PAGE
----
The wonder of Mr. Longfellow's later years was not so much that he kept up his incessant literary activity as that he did it in the midst of the constant interruptions involved in great personal popularity and fame. He had received beneath his roof every notable person who had visited Boston for half a century; he had met them all with the same affability, and had consented, with equal graciousness, to be instructed by Emerson and Sumner, or to be kindly patronized—as the story goes—by Oscar Wilde. From that room had gone forth innumerable kind acts and good deeds, and never a word of harshness. He retained to the last his sympathy [293] with young people, and with all liberal and progressive measures. Indeed, almost his latest act of public duty was to sign a petition to the Massachusetts legislature for the relief of the disabilities still placed in that State upon the testimony of atheists.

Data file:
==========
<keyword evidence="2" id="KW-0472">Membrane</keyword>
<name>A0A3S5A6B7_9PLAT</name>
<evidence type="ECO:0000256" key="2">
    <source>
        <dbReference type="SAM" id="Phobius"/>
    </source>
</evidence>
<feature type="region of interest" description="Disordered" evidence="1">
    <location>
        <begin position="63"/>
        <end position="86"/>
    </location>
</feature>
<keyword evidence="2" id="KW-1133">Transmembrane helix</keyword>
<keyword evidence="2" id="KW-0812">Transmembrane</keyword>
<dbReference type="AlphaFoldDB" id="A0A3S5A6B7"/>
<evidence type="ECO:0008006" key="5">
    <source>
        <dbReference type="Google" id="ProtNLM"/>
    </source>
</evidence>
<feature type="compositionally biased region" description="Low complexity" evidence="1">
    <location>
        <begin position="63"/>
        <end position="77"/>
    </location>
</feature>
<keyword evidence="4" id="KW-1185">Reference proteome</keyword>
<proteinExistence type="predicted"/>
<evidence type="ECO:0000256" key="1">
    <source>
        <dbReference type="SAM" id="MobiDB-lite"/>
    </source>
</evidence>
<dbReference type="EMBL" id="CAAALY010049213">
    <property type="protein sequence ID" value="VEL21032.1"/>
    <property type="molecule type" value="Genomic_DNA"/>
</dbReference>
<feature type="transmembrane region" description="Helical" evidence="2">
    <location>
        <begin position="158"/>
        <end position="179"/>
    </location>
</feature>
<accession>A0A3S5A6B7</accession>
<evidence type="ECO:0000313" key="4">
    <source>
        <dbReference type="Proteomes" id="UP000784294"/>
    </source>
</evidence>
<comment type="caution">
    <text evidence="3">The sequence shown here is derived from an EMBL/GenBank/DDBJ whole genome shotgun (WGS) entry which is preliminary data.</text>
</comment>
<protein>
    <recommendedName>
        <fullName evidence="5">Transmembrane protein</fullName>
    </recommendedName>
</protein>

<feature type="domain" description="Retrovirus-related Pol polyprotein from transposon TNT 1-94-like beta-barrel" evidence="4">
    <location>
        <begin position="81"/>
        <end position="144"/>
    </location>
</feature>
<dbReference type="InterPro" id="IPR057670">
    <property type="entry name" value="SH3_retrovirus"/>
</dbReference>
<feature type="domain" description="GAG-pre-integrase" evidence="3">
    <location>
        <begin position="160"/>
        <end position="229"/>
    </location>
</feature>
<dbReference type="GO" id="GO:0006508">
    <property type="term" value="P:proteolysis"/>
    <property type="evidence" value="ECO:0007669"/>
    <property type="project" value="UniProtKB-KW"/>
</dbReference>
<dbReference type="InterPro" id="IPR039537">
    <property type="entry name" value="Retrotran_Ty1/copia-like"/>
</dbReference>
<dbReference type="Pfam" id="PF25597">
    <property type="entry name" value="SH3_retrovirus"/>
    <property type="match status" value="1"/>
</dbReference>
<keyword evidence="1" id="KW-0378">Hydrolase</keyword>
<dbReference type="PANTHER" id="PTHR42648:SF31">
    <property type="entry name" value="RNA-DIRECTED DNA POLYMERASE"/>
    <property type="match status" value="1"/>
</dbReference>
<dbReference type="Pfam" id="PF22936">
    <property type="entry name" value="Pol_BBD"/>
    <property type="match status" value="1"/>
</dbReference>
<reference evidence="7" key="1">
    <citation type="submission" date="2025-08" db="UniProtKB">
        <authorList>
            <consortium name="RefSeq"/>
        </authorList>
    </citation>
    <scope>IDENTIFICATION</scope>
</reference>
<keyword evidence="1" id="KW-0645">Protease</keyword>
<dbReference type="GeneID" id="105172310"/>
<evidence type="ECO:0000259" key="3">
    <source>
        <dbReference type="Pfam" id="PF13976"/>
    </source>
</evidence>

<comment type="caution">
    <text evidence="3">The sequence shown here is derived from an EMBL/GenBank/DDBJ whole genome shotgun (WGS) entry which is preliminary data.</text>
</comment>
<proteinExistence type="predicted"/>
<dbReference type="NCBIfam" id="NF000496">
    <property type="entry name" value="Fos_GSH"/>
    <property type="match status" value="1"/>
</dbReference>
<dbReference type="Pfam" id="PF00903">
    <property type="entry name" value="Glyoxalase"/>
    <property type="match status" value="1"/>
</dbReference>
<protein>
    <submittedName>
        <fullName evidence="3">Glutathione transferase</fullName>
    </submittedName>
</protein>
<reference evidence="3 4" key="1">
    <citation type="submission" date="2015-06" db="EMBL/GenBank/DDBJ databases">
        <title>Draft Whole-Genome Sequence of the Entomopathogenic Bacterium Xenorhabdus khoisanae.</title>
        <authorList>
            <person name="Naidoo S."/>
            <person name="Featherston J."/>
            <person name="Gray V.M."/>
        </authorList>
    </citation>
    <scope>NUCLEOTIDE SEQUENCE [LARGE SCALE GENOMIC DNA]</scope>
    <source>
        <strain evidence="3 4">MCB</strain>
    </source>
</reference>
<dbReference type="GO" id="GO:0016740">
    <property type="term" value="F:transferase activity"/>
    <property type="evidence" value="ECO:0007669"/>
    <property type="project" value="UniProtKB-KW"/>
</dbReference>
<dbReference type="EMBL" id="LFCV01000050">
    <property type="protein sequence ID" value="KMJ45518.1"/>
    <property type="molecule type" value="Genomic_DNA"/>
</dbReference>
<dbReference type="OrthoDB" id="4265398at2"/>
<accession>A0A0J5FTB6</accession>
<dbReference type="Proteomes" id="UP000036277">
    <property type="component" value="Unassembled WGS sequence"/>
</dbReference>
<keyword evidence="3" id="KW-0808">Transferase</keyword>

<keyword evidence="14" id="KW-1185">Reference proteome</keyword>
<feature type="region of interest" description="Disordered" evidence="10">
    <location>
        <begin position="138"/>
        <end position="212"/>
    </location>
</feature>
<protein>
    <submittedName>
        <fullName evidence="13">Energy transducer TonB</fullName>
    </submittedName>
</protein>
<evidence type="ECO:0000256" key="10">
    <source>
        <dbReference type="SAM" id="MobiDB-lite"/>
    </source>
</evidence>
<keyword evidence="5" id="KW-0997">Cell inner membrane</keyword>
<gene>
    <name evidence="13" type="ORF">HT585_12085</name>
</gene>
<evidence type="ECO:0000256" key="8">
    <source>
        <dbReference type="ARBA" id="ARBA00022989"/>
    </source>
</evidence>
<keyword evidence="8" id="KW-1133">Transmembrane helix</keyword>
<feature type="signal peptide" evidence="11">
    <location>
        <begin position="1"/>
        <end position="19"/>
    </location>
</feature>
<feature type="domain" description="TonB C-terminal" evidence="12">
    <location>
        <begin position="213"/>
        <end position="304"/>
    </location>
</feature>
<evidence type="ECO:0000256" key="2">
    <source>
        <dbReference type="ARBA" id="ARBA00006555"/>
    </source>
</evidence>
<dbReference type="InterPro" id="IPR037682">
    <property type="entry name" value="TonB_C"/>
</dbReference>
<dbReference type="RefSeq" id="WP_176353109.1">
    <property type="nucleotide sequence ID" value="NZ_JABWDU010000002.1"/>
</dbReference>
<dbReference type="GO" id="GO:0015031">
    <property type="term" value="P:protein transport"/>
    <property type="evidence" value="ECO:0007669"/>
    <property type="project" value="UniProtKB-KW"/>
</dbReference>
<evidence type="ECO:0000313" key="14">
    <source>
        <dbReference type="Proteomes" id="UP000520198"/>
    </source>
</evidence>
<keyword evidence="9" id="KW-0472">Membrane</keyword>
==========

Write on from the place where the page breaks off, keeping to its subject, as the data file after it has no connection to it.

Mr. Longfellow's general health remained tolerably good, in spite of advancing years, until within about three months of his death. After retiring to bed in apparent health one night, he found himself in the morning so dizzy as to be unable to rise, and with a pain in the top of his head. For a week he was unable to walk across the room on account of dizziness, and although it gradually diminished, yet neither this nor the pain in the head ever entirely disappeared, and there was great loss of strength and appetite. He accepted the situation at once, retreated to the security of his own room, refused all visitors outside of the family, and had a printed form provided for the acknowledgment of letters, leaving his daughters to answer them. During the last three months of his life he probably did not write three dozen letters, and though he saw some visitors, he refused many more. He might sometimes be seen walking on his piazza, or even in the street before the house, but he accepted no invitations, and confined himself mainly within doors. His seventy-fifth birthday, February [294] 27, was passed very quietly at home, in spite of the many celebrations held elsewhere. On Sunday, March 19, he had a sudden attack of illness, not visibly connected with his previous symptoms. It was evident that the end was near, and he finally died of peritonitis on Friday afternoon, March 24, 1882.